Stronger Systems for Health Security Applied Research Grants

SSHS Grants

Stronger Systems for Health Security Applied Research Grants

The Stronger Systems for Health Security Program is a key investment of the Australian Government’s Indo-Pacific Health Security Initiative. Following a competitive peer review process, convened by the National Health and Medical Research Council, and a DFAT selection process, seven grants were selected totalling AU$16 million over 3 years. The grants involve research and capacity building activities in Indonesia, Papua New Guinea, Fiji, Timor-Leste and Vietnam to address key health security challenges. This Program will help countries in our region respond to infectious disease threats by strengthening health systems and surveillance and response mechanisms, and also invests in Australian research. 

Accelerating the Development of Evidence-based Policy and Practice (ADEPPt) in Papua New Guinea

Lead: Professor David Durrheim, University of Newcastle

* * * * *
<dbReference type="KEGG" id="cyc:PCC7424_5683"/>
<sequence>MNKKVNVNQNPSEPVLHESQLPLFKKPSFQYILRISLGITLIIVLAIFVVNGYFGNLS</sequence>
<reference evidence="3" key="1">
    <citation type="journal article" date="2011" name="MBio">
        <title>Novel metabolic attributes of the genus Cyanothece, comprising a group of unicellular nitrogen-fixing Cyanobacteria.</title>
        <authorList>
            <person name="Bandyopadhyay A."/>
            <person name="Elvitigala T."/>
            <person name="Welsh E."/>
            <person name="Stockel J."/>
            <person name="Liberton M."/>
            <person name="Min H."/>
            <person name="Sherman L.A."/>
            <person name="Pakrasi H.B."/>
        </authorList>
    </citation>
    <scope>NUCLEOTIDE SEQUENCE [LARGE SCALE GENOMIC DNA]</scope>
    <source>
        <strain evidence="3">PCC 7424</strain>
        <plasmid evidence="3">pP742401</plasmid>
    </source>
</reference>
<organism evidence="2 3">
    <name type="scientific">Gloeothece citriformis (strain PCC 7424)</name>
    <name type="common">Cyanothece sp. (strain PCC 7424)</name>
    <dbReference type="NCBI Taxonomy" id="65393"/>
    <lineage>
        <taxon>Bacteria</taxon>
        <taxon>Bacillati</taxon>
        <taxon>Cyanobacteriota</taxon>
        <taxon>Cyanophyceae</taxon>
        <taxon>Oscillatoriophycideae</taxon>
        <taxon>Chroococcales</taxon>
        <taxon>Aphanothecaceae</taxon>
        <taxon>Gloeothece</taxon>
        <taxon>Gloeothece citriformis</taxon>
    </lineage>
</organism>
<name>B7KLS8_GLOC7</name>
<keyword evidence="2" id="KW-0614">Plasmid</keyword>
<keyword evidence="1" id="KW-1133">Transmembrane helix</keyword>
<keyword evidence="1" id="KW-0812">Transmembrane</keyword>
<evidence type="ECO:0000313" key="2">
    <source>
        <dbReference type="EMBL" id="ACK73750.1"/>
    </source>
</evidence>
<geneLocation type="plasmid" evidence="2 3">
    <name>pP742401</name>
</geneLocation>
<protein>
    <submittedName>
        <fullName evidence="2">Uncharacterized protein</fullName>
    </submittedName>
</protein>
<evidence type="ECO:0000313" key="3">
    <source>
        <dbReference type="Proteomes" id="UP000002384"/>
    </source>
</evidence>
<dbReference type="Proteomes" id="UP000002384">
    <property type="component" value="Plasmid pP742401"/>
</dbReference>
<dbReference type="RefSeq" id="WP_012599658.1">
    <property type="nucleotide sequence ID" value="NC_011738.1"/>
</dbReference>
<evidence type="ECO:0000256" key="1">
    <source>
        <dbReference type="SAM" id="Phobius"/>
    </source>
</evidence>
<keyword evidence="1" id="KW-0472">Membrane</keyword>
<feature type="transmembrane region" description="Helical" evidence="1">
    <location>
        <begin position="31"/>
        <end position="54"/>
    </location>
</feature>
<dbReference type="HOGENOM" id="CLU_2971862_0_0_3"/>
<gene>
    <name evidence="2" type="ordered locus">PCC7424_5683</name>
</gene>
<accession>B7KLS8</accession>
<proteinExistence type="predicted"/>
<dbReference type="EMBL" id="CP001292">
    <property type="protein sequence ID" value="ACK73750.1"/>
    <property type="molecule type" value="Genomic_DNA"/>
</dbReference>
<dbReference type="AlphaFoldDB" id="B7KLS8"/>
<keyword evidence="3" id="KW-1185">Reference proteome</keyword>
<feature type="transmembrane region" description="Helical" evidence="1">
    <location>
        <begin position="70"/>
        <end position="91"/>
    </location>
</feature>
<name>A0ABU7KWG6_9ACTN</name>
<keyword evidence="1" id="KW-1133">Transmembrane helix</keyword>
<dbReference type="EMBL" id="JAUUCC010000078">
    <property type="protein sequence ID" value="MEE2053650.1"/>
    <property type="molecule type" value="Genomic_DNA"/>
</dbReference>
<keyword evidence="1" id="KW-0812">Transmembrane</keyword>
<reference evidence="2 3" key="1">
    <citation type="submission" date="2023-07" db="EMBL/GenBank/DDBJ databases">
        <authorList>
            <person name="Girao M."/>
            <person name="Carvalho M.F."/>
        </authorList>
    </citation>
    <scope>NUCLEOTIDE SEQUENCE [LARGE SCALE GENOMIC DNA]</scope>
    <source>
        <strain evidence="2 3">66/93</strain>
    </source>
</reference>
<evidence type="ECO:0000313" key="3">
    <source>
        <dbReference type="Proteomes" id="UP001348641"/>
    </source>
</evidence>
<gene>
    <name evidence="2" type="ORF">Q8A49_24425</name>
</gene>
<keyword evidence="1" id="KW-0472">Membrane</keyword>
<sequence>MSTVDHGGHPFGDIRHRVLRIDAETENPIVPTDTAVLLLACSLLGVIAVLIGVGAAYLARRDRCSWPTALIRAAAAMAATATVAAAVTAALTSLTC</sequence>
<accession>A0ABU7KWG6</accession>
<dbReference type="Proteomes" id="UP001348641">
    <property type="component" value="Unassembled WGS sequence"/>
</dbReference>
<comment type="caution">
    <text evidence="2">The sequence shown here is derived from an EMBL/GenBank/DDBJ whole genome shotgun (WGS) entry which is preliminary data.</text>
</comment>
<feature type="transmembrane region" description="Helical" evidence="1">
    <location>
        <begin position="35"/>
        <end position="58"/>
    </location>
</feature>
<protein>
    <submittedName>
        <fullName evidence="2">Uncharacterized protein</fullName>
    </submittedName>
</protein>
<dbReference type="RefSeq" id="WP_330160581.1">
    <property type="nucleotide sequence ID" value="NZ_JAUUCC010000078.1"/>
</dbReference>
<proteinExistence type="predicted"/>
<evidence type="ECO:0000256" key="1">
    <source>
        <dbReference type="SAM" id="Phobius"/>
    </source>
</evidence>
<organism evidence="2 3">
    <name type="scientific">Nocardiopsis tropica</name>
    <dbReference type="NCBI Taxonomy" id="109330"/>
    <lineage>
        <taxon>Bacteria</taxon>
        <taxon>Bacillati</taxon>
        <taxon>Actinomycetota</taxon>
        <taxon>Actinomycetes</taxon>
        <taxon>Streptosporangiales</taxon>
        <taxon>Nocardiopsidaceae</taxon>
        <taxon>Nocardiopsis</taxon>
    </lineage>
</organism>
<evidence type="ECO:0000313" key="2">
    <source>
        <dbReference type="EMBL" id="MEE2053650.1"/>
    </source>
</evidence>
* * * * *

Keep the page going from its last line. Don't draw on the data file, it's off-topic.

This project will bring together and upskill frontline healthcare practitioners and senior policymakers to identify and address large-scale local health system problems, such as barriers to vaccination uptake. The project will assess the effectiveness of the model used to upskill the workforce for application in other settings.

Partners:

  • Australian National University     
  • The University of New England     
  • Hunter New England Local Health District                                      
  • National Department of Health, Papua New Guinea
  • University of Papua New Guinea           
  • World Health Organization          

Funding: $1,480,000

University of Newcastle Media Release

Stronger Health Systems for multidrug-resistant tuberculosis and malaria (Indonesia and Papua New Guinea)